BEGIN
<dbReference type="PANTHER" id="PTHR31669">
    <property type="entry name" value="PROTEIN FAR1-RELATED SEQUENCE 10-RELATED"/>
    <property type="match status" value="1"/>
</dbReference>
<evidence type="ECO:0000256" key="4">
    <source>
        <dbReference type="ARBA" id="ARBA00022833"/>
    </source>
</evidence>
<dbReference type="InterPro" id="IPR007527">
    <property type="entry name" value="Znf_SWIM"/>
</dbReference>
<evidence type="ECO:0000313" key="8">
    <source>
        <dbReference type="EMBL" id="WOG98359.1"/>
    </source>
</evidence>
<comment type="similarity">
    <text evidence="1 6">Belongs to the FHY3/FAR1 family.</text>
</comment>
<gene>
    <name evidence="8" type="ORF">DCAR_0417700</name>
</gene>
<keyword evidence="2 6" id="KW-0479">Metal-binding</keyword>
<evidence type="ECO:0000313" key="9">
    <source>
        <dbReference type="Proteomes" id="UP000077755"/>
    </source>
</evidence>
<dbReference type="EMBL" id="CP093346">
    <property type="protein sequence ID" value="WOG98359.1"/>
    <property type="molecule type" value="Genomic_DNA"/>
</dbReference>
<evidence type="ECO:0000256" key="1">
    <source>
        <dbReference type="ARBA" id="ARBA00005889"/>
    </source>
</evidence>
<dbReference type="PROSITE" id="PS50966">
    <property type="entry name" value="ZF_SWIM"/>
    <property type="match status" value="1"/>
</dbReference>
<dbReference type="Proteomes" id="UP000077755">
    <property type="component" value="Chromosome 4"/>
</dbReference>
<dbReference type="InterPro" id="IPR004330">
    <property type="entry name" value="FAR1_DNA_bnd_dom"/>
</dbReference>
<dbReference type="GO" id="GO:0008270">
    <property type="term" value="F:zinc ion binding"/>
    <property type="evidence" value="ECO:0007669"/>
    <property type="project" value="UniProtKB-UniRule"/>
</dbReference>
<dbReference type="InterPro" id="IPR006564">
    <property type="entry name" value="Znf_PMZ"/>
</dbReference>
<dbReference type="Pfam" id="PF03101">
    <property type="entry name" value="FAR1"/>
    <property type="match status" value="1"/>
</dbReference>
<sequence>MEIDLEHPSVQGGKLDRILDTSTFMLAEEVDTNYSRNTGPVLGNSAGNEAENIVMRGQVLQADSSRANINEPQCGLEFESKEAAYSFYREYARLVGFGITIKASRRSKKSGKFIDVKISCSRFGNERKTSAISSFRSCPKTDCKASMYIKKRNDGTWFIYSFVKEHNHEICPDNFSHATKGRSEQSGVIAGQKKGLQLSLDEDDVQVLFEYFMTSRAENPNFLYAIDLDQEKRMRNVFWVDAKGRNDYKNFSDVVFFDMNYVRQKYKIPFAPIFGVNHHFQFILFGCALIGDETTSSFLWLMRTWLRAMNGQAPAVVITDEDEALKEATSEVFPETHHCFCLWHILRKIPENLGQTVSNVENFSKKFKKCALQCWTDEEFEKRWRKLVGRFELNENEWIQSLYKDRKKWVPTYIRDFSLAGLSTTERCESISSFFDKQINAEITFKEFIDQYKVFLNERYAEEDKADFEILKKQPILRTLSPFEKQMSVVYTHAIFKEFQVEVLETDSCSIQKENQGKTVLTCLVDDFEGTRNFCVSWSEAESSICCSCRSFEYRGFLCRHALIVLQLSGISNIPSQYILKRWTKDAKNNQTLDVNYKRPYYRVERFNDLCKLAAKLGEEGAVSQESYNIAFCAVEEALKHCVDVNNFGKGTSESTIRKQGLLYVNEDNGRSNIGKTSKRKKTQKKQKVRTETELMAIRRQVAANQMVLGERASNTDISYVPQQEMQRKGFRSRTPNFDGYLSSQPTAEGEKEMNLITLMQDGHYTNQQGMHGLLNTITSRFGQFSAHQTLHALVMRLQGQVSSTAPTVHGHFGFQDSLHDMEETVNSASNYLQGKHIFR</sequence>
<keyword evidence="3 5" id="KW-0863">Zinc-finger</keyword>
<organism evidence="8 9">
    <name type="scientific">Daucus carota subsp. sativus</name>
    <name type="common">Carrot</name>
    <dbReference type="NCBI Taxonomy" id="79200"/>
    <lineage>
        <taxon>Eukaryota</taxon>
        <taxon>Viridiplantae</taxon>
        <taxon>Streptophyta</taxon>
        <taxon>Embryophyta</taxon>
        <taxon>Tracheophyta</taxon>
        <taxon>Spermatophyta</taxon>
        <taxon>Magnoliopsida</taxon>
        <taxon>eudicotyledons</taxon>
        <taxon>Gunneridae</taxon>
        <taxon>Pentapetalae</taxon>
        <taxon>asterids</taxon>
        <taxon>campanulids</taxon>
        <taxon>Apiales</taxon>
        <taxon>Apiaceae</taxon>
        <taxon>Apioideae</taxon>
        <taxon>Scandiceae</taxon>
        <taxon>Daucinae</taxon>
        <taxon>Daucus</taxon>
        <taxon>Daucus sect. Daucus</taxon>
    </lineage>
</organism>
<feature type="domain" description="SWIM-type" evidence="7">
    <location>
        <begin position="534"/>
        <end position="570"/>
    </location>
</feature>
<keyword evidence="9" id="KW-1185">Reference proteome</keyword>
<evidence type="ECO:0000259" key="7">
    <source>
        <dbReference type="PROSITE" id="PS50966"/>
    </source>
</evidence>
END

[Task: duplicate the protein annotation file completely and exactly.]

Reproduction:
<dbReference type="PANTHER" id="PTHR31669">
    <property type="entry name" value="PROTEIN FAR1-RELATED SEQUENCE 10-RELATED"/>
    <property type="match status" value="1"/>
</dbReference>
<evidence type="ECO:0000256" key="4">
    <source>
        <dbReference type="ARBA" id="ARBA00022833"/>
    </source>
</evidence>
<dbReference type="InterPro" id="IPR007527">
    <property type="entry name" value="Znf_SWIM"/>
</dbReference>
<evidence type="ECO:0000313" key="8">
    <source>
        <dbReference type="EMBL" id="WOG98359.1"/>
    </source>
</evidence>
<comment type="similarity">
    <text evidence="1 6">Belongs to the FHY3/FAR1 family.</text>
</comment>
<gene>
    <name evidence="8" type="ORF">DCAR_0417700</name>
</gene>
<keyword evidence="2 6" id="KW-0479">Metal-binding</keyword>
<evidence type="ECO:0000313" key="9">
    <source>
        <dbReference type="Proteomes" id="UP000077755"/>
    </source>
</evidence>
<dbReference type="EMBL" id="CP093346">
    <property type="protein sequence ID" value="WOG98359.1"/>
    <property type="molecule type" value="Genomic_DNA"/>
</dbReference>
<evidence type="ECO:0000256" key="1">
    <source>
        <dbReference type="ARBA" id="ARBA00005889"/>
    </source>
</evidence>
<dbReference type="PROSITE" id="PS50966">
    <property type="entry name" value="ZF_SWIM"/>
    <property type="match status" value="1"/>
</dbReference>
<dbReference type="Proteomes" id="UP000077755">
    <property type="component" value="Chromosome 4"/>
</dbReference>
<dbReference type="InterPro" id="IPR004330">
    <property type="entry name" value="FAR1_DNA_bnd_dom"/>
</dbReference>
<dbReference type="GO" id="GO:0008270">
    <property type="term" value="F:zinc ion binding"/>
    <property type="evidence" value="ECO:0007669"/>
    <property type="project" value="UniProtKB-UniRule"/>
</dbReference>
<dbReference type="InterPro" id="IPR006564">
    <property type="entry name" value="Znf_PMZ"/>
</dbReference>
<dbReference type="Pfam" id="PF03101">
    <property type="entry name" value="FAR1"/>
    <property type="match status" value="1"/>
</dbReference>
<sequence>MEIDLEHPSVQGGKLDRILDTSTFMLAEEVDTNYSRNTGPVLGNSAGNEAENIVMRGQVLQADSSRANINEPQCGLEFESKEAAYSFYREYARLVGFGITIKASRRSKKSGKFIDVKISCSRFGNERKTSAISSFRSCPKTDCKASMYIKKRNDGTWFIYSFVKEHNHEICPDNFSHATKGRSEQSGVIAGQKKGLQLSLDEDDVQVLFEYFMTSRAENPNFLYAIDLDQEKRMRNVFWVDAKGRNDYKNFSDVVFFDMNYVRQKYKIPFAPIFGVNHHFQFILFGCALIGDETTSSFLWLMRTWLRAMNGQAPAVVITDEDEALKEATSEVFPETHHCFCLWHILRKIPENLGQTVSNVENFSKKFKKCALQCWTDEEFEKRWRKLVGRFELNENEWIQSLYKDRKKWVPTYIRDFSLAGLSTTERCESISSFFDKQINAEITFKEFIDQYKVFLNERYAEEDKADFEILKKQPILRTLSPFEKQMSVVYTHAIFKEFQVEVLETDSCSIQKENQGKTVLTCLVDDFEGTRNFCVSWSEAESSICCSCRSFEYRGFLCRHALIVLQLSGISNIPSQYILKRWTKDAKNNQTLDVNYKRPYYRVERFNDLCKLAAKLGEEGAVSQESYNIAFCAVEEALKHCVDVNNFGKGTSESTIRKQGLLYVNEDNGRSNIGKTSKRKKTQKKQKVRTETELMAIRRQVAANQMVLGERASNTDISYVPQQEMQRKGFRSRTPNFDGYLSSQPTAEGEKEMNLITLMQDGHYTNQQGMHGLLNTITSRFGQFSAHQTLHALVMRLQGQVSSTAPTVHGHFGFQDSLHDMEETVNSASNYLQGKHIFR</sequence>
<keyword evidence="3 5" id="KW-0863">Zinc-finger</keyword>
<organism evidence="8 9">
    <name type="scientific">Daucus carota subsp. sativus</name>
    <name type="common">Carrot</name>
    <dbReference type="NCBI Taxonomy" id="79200"/>
    <lineage>
        <taxon>Eukaryota</taxon>
        <taxon>Viridiplantae</taxon>
        <taxon>Streptophyta</taxon>
        <taxon>Embryophyta</taxon>
        <taxon>Tracheophyta</taxon>
        <taxon>Spermatophyta</taxon>
        <taxon>Magnoliopsida</taxon>
        <taxon>eudicotyledons</taxon>
        <taxon>Gunneridae</taxon>
        <taxon>Pentapetalae</taxon>
        <taxon>asterids</taxon>
        <taxon>campanulids</taxon>
        <taxon>Apiales</taxon>
        <taxon>Apiaceae</taxon>
        <taxon>Apioideae</taxon>
        <taxon>Scandiceae</taxon>
        <taxon>Daucinae</taxon>
        <taxon>Daucus</taxon>
        <taxon>Daucus sect. Daucus</taxon>
    </lineage>
</organism>
<feature type="domain" description="SWIM-type" evidence="7">
    <location>
        <begin position="534"/>
        <end position="570"/>
    </location>
</feature>
<keyword evidence="9" id="KW-1185">Reference proteome</keyword>
<evidence type="ECO:0000259" key="7">
    <source>
        <dbReference type="PROSITE" id="PS50966"/>
    </source>
</evidence>